Well, if you just want to work in restaurants your whole life the public-private gap will always be a problem.

Having said that.... minimum wage plus tips can be annualized out to much more than some public service wages.
 

dapaterson

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I would love to do some longitudinal studies before and after COVID, of tipping. With so much commerce moved from cash to electronic (and thus leaving a trail), the estimates of how much tip money was never declared promises to be an interesting study.

(Restaurants have traditionally been an excellent tool for converting cash of dubious provenance into "clean" business revenue...)
 

Brad Sallows

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Wages are not all of compensation. Consider what it would cost to buy 70% of your income at retirement.
 

Humphrey Bogart

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Season 3 Laughing GIF by The Simpsons


I'm hoping for further price depreciation over the next year or so 😎
 

daftandbarmy

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Some Stats Canada survey results from last month:

Canadian Survey on Business Conditions, third quarter 2022​


Over two-thirds (69.4%) of businesses reported being either very optimistic or somewhat optimistic about their future outlook over the next 12 months. The businesses most likely to be optimistic about their future outlook were those in arts, entertainment and recreation (80.9%) and health care and social assistance (80.0%).

 

Halifax Tar

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Season 3 Laughing GIF by The Simpsons


I'm hoping for further price depreciation over the next year or so 😎

Me too. I finally convinced 9er Dom to leave the city!

It only took some gang banger gun shots, a prostitute on one side of us; and a whack-o who is living in his trees and talking about shooting people on the other side.
 

daftandbarmy

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Me too. I finally convinced 9er Dom to leave the city!

It only took some gang banger gun shots, a prostitute on one side of us; and a whack-o who is living in his trees and talking about shooting people on the other side.

After the second dead hooker turned up on the side of the road near our last place, it was pretty easy to convince my 9erD we should probably move to our current place. ;)
 

Kirkhill

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Saw a Brit article telling Britain they can be as successful as California....

Got me looking - And Canada's most productive people are in the Northwest Territories - Nova Scotia trails the pack. Most of Canada is less productive than America's least productive State.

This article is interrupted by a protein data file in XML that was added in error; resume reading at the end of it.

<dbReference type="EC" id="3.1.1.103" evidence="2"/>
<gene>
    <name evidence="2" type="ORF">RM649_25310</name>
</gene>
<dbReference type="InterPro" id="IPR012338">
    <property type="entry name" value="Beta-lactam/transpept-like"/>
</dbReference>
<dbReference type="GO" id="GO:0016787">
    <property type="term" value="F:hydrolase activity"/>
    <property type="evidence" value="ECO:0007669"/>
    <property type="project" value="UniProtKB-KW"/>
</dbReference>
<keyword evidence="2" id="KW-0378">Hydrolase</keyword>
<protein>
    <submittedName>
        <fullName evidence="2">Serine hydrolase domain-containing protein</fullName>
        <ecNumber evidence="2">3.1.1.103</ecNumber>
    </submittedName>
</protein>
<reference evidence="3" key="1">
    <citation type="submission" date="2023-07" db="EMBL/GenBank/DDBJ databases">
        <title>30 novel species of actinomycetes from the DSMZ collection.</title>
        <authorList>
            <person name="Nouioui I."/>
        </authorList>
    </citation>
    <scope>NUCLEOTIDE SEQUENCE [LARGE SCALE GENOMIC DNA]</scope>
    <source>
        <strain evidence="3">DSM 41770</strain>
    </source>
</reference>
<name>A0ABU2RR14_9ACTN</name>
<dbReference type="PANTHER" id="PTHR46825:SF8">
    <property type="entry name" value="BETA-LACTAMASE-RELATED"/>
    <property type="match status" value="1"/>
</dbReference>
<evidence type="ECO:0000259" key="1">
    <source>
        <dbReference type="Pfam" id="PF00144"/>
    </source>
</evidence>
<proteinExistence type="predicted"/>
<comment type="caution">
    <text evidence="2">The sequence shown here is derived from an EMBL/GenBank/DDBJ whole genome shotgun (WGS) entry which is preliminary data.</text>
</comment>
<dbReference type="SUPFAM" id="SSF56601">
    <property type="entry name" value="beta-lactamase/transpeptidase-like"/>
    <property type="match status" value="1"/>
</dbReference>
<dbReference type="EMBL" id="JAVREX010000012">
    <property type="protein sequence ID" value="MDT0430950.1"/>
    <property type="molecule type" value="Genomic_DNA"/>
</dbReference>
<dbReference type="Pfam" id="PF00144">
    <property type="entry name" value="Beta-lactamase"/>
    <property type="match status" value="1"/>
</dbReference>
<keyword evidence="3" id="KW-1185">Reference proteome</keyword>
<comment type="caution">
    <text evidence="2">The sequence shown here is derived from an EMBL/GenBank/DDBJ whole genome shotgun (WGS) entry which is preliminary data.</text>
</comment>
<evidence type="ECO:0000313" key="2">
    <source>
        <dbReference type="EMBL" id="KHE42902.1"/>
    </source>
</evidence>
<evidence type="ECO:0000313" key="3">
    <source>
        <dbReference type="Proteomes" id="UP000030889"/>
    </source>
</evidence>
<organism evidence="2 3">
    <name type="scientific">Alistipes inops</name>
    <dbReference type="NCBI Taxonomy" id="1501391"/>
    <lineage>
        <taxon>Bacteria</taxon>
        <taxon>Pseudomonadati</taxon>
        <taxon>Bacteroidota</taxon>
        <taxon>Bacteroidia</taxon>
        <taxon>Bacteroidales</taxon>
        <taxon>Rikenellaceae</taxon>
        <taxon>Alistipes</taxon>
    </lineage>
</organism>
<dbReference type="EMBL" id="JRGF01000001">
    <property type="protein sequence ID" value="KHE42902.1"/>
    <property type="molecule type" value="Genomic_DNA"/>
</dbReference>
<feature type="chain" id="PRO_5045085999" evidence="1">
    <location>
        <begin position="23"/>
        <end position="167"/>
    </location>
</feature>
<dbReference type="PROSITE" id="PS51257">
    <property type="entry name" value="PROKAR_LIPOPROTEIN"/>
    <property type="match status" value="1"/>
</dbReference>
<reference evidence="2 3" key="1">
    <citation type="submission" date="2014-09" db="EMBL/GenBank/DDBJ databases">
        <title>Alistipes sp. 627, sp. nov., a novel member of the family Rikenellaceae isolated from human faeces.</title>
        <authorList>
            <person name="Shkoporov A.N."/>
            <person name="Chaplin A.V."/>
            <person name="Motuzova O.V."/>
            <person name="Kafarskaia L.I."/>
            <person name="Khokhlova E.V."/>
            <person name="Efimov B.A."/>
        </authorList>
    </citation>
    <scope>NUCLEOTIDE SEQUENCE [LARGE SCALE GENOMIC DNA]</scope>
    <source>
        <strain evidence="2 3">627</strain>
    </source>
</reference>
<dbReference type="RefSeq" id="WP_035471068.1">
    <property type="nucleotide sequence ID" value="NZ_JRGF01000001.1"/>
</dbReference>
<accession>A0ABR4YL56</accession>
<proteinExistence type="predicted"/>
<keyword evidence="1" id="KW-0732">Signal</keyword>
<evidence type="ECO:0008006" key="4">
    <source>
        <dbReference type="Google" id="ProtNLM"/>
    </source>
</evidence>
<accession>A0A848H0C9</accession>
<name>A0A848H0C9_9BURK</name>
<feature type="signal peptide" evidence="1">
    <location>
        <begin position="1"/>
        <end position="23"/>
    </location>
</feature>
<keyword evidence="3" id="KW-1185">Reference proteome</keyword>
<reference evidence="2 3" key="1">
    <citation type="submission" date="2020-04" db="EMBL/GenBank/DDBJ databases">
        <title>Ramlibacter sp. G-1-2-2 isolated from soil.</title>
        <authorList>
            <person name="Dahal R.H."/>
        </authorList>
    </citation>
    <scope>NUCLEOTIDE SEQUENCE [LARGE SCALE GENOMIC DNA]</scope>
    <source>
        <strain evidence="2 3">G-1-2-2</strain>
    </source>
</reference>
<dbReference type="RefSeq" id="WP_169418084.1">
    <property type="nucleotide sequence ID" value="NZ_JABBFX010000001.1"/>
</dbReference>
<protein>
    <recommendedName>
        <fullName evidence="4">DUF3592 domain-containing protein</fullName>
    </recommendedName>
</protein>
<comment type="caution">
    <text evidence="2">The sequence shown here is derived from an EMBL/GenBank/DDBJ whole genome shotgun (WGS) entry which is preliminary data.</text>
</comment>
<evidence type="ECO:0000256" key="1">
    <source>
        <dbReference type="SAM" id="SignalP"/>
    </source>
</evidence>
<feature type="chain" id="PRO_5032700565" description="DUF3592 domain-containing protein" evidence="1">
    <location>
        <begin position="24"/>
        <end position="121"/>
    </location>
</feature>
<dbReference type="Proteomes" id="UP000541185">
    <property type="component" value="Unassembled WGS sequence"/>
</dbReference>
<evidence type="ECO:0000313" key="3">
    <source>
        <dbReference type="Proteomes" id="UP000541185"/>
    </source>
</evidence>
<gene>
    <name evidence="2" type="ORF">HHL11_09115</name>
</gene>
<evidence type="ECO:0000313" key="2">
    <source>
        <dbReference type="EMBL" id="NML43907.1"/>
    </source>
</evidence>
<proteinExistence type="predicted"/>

GDP Per Capita - USD
District of Columbia*$ 239,861.00
New York *$ 102,587.00
Massachusetts *$ 97,239.00
North Dakota *$ 96,570.00
Washington *$ 92,703.00
California *$ 90,696.00
Connecticut *$ 88,185.00
Alaska *$ 87,782.00
Delaware *$ 86,413.00
Wyoming *$ 83,121.00
Colorado *$ 82,730.00
Minnesota *$ 82,344.00
Nebraska *$ 82,149.00
Illinois *$ 80,812.00
Texas *$ 79,736.00
New Jersey *$ 79,594.00
United States *$ 76,074.00
Maryland *$ 75,528.00
South Dakota *$ 75,406.00
New Hampshire *$ 74,998.00
Virginia *$ 74,375.00
Utah *$ 73,995.00
Northwest Territories$ 73,635.83
Iowa *$ 72,065.00
Kansas *$ 71,326.00
Pennsylvania *$ 70,612.00
Nunavut$ 69,740.55
Ohio *$ 69,408.00
Oregon *$ 69,318.00
Georgia *$ 69,222.00
North Carolina *$ 68,539.00
Nevada *$ 67,895.00
Wisconsin *$ 67,659.00
Tennessee *$ 67,374.00
Hawaii *$ 67,299.00
Indiana *$ 66,483.00
Rhode Island *$ 64,620.00
Florida *$ 62,965.00
Missouri *$ 62,645.00
Vermont *$ 62,401.00
Arizona *$ 62,342.00
Michigan *$ 61,234.00
Maine *$ 60,870.00
Oklahoma *$ 60,788.00
Louisiana *$ 60,780.00
Alberta$ 59,060.65
Montana *$ 58,656.00
New Mexico *$ 57,852.00
Kentucky *$ 57,283.00
Idaho *$ 57,072.00
South Carolina *$ 56,441.00
Yukon$ 55,563.22
Alabama *$ 54,652.00
West Virginia *$ 54,278.00
Arkansas *$ 54,141.00
Saskatchewan$ 51,632.90
Newfoundland and Labrador$ 49,294.71
Mississippi *$ 46,848.00
Canada$ 44,870.18
Ontario$ 44,759.95
British Columbia$ 44,316.11
Quebec$ 39,528.77
Manitoba$ 39,344.81
New Brunswick$ 35,929.14
Prince Edward Island$ 35,068.47
Nova Scotia$ 34,921.01
 

mariomike

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Time to move to Mississippi. Better standard of living, and warmer weather. :)